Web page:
and need to be replaced on a regular basis to extend the life of a pneumatic component, primarily linear actuators. In these situations, the life of the pneumatic component may be extended for a period of time by providing airborne lubrication, and there is a reasonable argument for supplying it. By the same token, it is important to note these underlying factors actually exist and that oil is not being used simply because “that’s the way we’ve always done it.”
So now that you have read the manufacturer’s product precautions and checked for conditions that might require lubrication, what if nothing indicates that lubrication should be used? Should you install a lubricator anyway, perhaps just to “play it safe”?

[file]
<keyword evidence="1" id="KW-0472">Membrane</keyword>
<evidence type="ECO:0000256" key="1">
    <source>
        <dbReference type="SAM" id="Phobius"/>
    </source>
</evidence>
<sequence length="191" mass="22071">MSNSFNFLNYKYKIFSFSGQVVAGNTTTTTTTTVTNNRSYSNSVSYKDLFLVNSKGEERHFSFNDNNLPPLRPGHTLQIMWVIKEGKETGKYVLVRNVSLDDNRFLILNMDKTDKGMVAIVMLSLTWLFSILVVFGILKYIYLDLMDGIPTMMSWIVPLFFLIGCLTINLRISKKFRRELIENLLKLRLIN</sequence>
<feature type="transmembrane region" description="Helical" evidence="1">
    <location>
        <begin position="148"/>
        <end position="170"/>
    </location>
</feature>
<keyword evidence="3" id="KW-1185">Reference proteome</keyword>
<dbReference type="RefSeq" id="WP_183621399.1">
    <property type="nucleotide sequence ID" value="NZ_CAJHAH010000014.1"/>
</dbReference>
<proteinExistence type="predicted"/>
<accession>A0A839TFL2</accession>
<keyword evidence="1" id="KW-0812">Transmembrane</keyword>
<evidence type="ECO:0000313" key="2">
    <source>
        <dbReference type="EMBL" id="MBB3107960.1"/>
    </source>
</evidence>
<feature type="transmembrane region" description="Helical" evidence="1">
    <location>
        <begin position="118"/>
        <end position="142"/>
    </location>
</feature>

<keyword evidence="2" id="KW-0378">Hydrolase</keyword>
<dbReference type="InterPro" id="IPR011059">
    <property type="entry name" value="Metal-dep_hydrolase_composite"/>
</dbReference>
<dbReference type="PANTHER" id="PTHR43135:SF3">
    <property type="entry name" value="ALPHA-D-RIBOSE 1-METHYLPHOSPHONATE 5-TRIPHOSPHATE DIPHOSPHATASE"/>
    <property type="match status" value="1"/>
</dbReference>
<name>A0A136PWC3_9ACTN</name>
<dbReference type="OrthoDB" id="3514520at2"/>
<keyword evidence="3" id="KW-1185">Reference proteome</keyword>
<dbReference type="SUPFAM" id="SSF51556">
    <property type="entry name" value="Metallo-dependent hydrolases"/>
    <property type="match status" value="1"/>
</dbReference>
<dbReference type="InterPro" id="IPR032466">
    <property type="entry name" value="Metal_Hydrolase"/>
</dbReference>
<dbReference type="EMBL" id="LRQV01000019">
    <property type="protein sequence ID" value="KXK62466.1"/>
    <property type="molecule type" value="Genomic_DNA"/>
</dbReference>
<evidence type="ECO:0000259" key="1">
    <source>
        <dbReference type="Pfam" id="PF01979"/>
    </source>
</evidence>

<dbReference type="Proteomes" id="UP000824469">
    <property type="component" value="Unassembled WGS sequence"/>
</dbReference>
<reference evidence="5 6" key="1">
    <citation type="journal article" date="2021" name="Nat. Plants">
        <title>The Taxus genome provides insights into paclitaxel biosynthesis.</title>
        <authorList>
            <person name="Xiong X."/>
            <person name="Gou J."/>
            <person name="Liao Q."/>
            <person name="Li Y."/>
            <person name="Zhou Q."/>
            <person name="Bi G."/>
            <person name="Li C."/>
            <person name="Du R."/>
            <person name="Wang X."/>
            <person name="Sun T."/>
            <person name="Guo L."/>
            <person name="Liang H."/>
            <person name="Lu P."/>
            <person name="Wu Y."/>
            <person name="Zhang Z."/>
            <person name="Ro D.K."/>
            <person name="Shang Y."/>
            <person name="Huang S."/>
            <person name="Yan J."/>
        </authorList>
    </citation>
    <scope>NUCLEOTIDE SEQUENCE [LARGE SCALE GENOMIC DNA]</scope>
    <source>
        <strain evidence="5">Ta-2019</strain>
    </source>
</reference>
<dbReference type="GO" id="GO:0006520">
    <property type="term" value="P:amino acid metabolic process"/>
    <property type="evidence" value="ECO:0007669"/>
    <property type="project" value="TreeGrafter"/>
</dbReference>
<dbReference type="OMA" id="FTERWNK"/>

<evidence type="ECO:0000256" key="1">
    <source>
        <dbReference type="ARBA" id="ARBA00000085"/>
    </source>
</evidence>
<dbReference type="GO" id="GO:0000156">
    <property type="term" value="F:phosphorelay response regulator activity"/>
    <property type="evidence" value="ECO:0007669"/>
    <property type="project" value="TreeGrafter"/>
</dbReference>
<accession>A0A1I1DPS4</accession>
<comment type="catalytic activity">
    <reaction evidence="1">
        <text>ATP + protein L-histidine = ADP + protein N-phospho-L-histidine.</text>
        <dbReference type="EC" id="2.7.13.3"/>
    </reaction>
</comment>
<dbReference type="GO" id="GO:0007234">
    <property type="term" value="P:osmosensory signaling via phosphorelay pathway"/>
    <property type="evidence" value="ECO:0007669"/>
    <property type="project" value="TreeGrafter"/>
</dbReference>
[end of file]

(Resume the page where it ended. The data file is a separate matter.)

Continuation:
Consider the consequences first.
For example, standard lubricators are adjusted with a general procedure based on counting the number of drops per minute through a sight dome and correcting with a needle valve typically as the machine is running. How many drops per minute is often a matter of estimate rather than careful experimentation based on peak air flow demand, distance the lubrication has to travel, and the nature of the equipment’s lubrication requirements. Given this, excessive lubrication is often applied. The lubricant ends up underneath machinery and in the surrounding air. In extreme cases of over-lubrication, oil mist may be visible as a haze throughout the surrounding environment. If the lubricator is over-adjusted to correct the issue, machine damage from lack of lubrication may occur, and often over-lubrication is tolerated for this reason.